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Sustainable fuels

Join us in shaping the future with sustainable fuels for carbon neutral power generation.

Decarbonising with sustainable fuels

The urgent need to take action to decarbonise and reduce the global carbon footprint is seen globally. Countries, regions, significant industrial players and companies are setting renewable energy or decarbonisation targets.

To fully overcome renewable intermittency, energy systems must employ all available flexibility solutions, from energy storage which discharges over a period of hours – to thermal balancing using sustainable fuels, which can be transported and stored over many months.

The influx of renewables entering power systems is creating the right conditions for excess clean electricity to be used as a raw material for new types of hydrogen-based, carbon neutral sustainable fuels.

Together with flexible power plants, sustainable fuels can meet the critical demand for long-term storage solutions that balance grids in an affordable and sustainable way.

Sustainable fuels white paper

Wärtsilä's continuous research on future fuels and engine technology will ensure reliable power generation with a wide range of sustainable fuels. To meet decarbonisation goals and limit the impacts of climate change, explore the various options to reach 100% renewable power generation in future.                                                                                                                          

Power-to-X fuels white paper             

P2X fuels will play a key role in the decarbonisation of the energy sector. In the power sector these fuels will prove essential to meet the seasonal and balancing requirements of the grid. Read more about our analysis how the complete value chain of the P2X fuels impacts the choice of the optimal fuel.

The potential of Power-to-X fuels for power generation

Power-to-X is a process which allows the creation of carbon neutral, renewable future fuels. By capturing CO₂ from the air and combining it with green hydrogen, multiple different carbon-neutral future fuels can be created.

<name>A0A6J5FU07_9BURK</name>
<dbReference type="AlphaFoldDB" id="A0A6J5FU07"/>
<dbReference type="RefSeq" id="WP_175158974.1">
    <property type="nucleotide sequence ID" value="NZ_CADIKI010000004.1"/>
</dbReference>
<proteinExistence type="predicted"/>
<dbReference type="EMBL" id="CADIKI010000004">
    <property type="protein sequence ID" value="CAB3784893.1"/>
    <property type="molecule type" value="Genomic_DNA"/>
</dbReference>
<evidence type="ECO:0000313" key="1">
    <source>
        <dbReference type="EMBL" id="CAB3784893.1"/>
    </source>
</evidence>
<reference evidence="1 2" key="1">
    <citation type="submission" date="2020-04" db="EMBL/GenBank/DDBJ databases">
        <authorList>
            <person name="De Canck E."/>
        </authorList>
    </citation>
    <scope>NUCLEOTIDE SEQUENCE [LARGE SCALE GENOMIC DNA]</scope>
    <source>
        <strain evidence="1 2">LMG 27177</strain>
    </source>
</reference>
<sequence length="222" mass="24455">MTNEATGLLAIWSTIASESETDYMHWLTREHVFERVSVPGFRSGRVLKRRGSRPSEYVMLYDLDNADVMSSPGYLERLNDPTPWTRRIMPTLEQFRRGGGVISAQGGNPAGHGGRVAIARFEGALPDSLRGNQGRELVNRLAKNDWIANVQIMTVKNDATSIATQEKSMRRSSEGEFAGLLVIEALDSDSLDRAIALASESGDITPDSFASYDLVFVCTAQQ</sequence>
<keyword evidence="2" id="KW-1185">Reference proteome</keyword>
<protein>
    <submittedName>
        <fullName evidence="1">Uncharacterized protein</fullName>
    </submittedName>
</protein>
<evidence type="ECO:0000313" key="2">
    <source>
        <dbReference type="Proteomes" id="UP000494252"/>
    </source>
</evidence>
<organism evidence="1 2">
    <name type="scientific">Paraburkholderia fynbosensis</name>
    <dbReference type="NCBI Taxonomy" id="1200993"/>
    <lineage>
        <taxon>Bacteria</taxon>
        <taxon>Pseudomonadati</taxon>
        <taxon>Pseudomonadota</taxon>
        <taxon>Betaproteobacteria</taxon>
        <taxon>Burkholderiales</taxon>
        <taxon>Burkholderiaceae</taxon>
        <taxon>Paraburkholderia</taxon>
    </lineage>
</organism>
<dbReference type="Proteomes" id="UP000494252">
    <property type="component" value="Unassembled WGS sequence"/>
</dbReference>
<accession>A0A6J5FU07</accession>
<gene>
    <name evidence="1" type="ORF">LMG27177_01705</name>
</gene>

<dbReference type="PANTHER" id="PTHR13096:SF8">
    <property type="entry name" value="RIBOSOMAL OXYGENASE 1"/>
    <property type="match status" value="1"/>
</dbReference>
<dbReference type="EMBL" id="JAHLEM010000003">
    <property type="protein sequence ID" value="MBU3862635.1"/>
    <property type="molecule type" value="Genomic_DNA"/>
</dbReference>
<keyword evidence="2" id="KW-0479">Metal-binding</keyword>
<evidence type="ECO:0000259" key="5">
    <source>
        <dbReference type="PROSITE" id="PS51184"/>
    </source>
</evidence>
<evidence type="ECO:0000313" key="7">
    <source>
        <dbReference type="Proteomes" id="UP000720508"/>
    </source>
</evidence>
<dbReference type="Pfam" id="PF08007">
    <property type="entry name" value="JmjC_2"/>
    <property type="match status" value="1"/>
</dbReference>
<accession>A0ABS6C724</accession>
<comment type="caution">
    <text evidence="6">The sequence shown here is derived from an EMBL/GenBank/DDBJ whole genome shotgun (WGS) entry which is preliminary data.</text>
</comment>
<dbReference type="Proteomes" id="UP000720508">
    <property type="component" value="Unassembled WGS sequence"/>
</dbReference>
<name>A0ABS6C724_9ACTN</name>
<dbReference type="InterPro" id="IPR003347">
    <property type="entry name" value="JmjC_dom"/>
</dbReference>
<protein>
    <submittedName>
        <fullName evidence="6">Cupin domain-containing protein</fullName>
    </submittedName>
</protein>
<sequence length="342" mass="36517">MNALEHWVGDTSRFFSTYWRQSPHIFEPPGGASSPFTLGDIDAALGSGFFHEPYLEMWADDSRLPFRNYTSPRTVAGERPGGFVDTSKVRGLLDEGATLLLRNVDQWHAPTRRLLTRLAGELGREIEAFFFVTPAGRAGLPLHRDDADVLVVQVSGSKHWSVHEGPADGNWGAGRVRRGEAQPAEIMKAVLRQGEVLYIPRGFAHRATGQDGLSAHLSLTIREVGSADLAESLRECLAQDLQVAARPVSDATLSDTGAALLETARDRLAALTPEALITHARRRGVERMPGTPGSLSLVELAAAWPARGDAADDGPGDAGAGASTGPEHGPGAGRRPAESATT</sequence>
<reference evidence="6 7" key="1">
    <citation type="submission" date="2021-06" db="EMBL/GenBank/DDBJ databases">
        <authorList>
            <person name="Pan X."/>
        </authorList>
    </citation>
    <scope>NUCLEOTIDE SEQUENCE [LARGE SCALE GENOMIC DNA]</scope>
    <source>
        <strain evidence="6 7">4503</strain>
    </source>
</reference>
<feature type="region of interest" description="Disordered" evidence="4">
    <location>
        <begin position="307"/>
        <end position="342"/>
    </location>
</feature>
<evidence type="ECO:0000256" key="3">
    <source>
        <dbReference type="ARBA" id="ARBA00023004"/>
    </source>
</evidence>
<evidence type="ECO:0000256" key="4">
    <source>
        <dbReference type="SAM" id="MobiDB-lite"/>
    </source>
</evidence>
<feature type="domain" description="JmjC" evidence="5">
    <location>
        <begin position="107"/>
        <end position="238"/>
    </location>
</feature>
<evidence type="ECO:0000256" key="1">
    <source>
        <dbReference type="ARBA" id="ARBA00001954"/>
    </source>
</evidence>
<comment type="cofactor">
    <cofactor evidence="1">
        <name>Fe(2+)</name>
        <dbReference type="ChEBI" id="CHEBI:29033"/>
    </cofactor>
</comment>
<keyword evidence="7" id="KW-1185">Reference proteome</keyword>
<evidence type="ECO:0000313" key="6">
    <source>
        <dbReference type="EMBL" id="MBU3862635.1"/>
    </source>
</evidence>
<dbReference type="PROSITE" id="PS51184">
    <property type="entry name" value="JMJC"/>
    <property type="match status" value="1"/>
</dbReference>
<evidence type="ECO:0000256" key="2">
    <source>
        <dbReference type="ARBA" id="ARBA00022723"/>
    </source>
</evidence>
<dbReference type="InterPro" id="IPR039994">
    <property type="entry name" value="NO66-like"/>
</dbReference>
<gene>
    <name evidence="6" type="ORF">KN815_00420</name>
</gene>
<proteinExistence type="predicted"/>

In the future, fossil fuels will be replaced by these future fuels as they lower the impact on the climate. Power-to-X can accelerate decarbonisation in industries, transportation and the energy sector.

Today, the extraction of fossil fuels used in various applications is accompanied by continuous increase in release of CO₂ into the atmosphere.

When existing CO₂ in the air is reused as a raw material for synthetic fuel production and other processes – there are no new CO₂ emissions. Circular carbon economy ensures CO₂ balance by recycling CO₂ emissions and utilisation non-fossil alternatives with a support of e.g. forests acting as carbon sinks.

P2X value chain infograph

          Click the image above to view the full infograph.

Hydrogen – a sustainable fuel for the future

Hydrogen will play a major role in developing sustainable fuels and provides a variety of possibilities. Pure hydrogen can be used as a fuel in the future to help mitigate climate change, however, it requires investment in new infrastructure. Green hydrogen can also act as raw material for producing other renewable synthetic fuels, such as methane or methanol, while utilising existing infrastructure.

Wärtsilä is researching various sustainable fuels in order to provide customers with future-proof solutions to support the transition towards a 100% renewable energy future and helping decarbonise the planet.

Wärtsilä engines are already capable of combusting 100% synthetic carbon-neutral methane and methanol. Tests with blends of up to 60% hydrogen and 40% natural gas have also already been made with Wärtsilä engines and the development continues towards the use of a higher share of hydrogen. Up to 25% hydrogen blended with natural gas can already today be used in our engines.

World's first - Wärtsilä engine runs on 25% hydrogen blend in a commercially operated power plant

"This class of engines can maintain higher efficiency compared to simple-cycle gas turbines while co-firing hydrogen." - The EPRI case report

Read more here: Case WEC Energy Group 

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